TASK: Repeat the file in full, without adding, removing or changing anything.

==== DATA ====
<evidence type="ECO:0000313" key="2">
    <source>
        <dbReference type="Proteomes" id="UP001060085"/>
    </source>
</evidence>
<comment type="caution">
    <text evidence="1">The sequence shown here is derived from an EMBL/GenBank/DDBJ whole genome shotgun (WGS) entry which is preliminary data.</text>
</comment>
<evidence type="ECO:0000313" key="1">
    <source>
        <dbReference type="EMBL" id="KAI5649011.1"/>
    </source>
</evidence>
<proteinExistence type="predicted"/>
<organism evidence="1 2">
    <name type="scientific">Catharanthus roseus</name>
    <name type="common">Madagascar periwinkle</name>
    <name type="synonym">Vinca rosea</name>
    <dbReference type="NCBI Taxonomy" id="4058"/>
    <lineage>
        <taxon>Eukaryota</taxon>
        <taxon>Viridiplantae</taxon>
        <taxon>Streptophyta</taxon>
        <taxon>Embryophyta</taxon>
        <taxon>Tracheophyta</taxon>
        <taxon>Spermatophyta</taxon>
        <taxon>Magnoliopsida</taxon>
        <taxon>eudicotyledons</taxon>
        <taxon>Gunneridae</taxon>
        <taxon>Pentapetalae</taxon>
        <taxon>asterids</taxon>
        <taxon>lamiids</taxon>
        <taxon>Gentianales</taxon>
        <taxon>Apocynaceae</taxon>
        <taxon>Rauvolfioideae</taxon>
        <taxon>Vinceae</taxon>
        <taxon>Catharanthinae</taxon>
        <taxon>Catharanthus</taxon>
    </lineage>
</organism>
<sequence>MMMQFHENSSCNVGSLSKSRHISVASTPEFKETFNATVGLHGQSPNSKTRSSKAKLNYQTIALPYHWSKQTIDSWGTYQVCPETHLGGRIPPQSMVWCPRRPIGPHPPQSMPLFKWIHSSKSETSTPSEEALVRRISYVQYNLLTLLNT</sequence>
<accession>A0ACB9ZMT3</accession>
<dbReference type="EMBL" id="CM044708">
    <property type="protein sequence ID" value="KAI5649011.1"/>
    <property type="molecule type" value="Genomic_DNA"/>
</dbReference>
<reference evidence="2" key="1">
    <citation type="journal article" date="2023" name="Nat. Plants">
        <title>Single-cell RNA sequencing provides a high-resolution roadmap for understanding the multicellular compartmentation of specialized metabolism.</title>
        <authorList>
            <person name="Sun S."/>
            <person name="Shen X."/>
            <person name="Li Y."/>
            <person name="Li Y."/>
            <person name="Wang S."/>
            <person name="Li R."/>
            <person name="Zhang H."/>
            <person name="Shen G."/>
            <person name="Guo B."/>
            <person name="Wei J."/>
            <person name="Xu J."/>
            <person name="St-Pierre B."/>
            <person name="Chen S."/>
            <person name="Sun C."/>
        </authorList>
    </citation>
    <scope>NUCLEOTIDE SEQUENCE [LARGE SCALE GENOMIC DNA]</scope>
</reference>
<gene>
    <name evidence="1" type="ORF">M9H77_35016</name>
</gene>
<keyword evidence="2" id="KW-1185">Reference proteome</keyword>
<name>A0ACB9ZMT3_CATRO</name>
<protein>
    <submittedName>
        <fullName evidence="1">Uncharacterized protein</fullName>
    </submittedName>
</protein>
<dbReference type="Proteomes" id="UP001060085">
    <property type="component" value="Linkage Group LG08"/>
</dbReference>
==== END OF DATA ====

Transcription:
<evidence type="ECO:0000313" key="2">
    <source>
        <dbReference type="Proteomes" id="UP001060085"/>
    </source>
</evidence>
<comment type="caution">
    <text evidence="1">The sequence shown here is derived from an EMBL/GenBank/DDBJ whole genome shotgun (WGS) entry which is preliminary data.</text>
</comment>
<evidence type="ECO:0000313" key="1">
    <source>
        <dbReference type="EMBL" id="KAI5649011.1"/>
    </source>
</evidence>
<proteinExistence type="predicted"/>
<organism evidence="1 2">
    <name type="scientific">Catharanthus roseus</name>
    <name type="common">Madagascar periwinkle</name>
    <name type="synonym">Vinca rosea</name>
    <dbReference type="NCBI Taxonomy" id="4058"/>
    <lineage>
        <taxon>Eukaryota</taxon>
        <taxon>Viridiplantae</taxon>
        <taxon>Streptophyta</taxon>
        <taxon>Embryophyta</taxon>
        <taxon>Tracheophyta</taxon>
        <taxon>Spermatophyta</taxon>
        <taxon>Magnoliopsida</taxon>
        <taxon>eudicotyledons</taxon>
        <taxon>Gunneridae</taxon>
        <taxon>Pentapetalae</taxon>
        <taxon>asterids</taxon>
        <taxon>lamiids</taxon>
        <taxon>Gentianales</taxon>
        <taxon>Apocynaceae</taxon>
        <taxon>Rauvolfioideae</taxon>
        <taxon>Vinceae</taxon>
        <taxon>Catharanthinae</taxon>
        <taxon>Catharanthus</taxon>
    </lineage>
</organism>
<sequence>MMMQFHENSSCNVGSLSKSRHISVASTPEFKETFNATVGLHGQSPNSKTRSSKAKLNYQTIALPYHWSKQTIDSWGTYQVCPETHLGGRIPPQSMVWCPRRPIGPHPPQSMPLFKWIHSSKSETSTPSEEALVRRISYVQYNLLTLLNT</sequence>
<accession>A0ACB9ZMT3</accession>
<dbReference type="EMBL" id="CM044708">
    <property type="protein sequence ID" value="KAI5649011.1"/>
    <property type="molecule type" value="Genomic_DNA"/>
</dbReference>
<reference evidence="2" key="1">
    <citation type="journal article" date="2023" name="Nat. Plants">
        <title>Single-cell RNA sequencing provides a high-resolution roadmap for understanding the multicellular compartmentation of specialized metabolism.</title>
        <authorList>
            <person name="Sun S."/>
            <person name="Shen X."/>
            <person name="Li Y."/>
            <person name="Li Y."/>
            <person name="Wang S."/>
            <person name="Li R."/>
            <person name="Zhang H."/>
            <person name="Shen G."/>
            <person name="Guo B."/>
            <person name="Wei J."/>
            <person name="Xu J."/>
            <person name="St-Pierre B."/>
            <person name="Chen S."/>
            <person name="Sun C."/>
        </authorList>
    </citation>
    <scope>NUCLEOTIDE SEQUENCE [LARGE SCALE GENOMIC DNA]</scope>
</reference>
<gene>
    <name evidence="1" type="ORF">M9H77_35016</name>
</gene>
<keyword evidence="2" id="KW-1185">Reference proteome</keyword>
<name>A0ACB9ZMT3_CATRO</name>
<protein>
    <submittedName>
        <fullName evidence="1">Uncharacterized protein</fullName>
    </submittedName>
</protein>
<dbReference type="Proteomes" id="UP001060085">
    <property type="component" value="Linkage Group LG08"/>
</dbReference>